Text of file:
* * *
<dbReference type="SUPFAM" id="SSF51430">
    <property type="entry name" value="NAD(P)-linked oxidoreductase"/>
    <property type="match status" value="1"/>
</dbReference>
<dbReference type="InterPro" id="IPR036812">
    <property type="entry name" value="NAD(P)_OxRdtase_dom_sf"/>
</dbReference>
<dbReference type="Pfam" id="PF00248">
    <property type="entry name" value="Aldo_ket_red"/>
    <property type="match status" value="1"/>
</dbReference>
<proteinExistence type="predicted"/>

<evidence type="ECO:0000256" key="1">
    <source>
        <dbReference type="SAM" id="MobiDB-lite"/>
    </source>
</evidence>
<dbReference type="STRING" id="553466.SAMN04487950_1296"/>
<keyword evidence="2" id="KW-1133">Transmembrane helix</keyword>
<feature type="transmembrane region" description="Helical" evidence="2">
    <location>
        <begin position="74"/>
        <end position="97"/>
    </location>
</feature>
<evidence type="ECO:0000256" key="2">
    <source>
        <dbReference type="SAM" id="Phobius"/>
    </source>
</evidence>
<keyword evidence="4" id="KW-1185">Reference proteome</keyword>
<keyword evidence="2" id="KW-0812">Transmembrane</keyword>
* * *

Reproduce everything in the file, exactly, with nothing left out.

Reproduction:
<dbReference type="SUPFAM" id="SSF51430">
    <property type="entry name" value="NAD(P)-linked oxidoreductase"/>
    <property type="match status" value="1"/>
</dbReference>
<dbReference type="InterPro" id="IPR036812">
    <property type="entry name" value="NAD(P)_OxRdtase_dom_sf"/>
</dbReference>
<dbReference type="Pfam" id="PF00248">
    <property type="entry name" value="Aldo_ket_red"/>
    <property type="match status" value="1"/>
</dbReference>
<proteinExistence type="predicted"/>

<evidence type="ECO:0000256" key="1">
    <source>
        <dbReference type="SAM" id="MobiDB-lite"/>
    </source>
</evidence>
<dbReference type="STRING" id="553466.SAMN04487950_1296"/>
<keyword evidence="2" id="KW-1133">Transmembrane helix</keyword>
<feature type="transmembrane region" description="Helical" evidence="2">
    <location>
        <begin position="74"/>
        <end position="97"/>
    </location>
</feature>
<evidence type="ECO:0000256" key="2">
    <source>
        <dbReference type="SAM" id="Phobius"/>
    </source>
</evidence>
<keyword evidence="4" id="KW-1185">Reference proteome</keyword>
<keyword evidence="2" id="KW-0812">Transmembrane</keyword>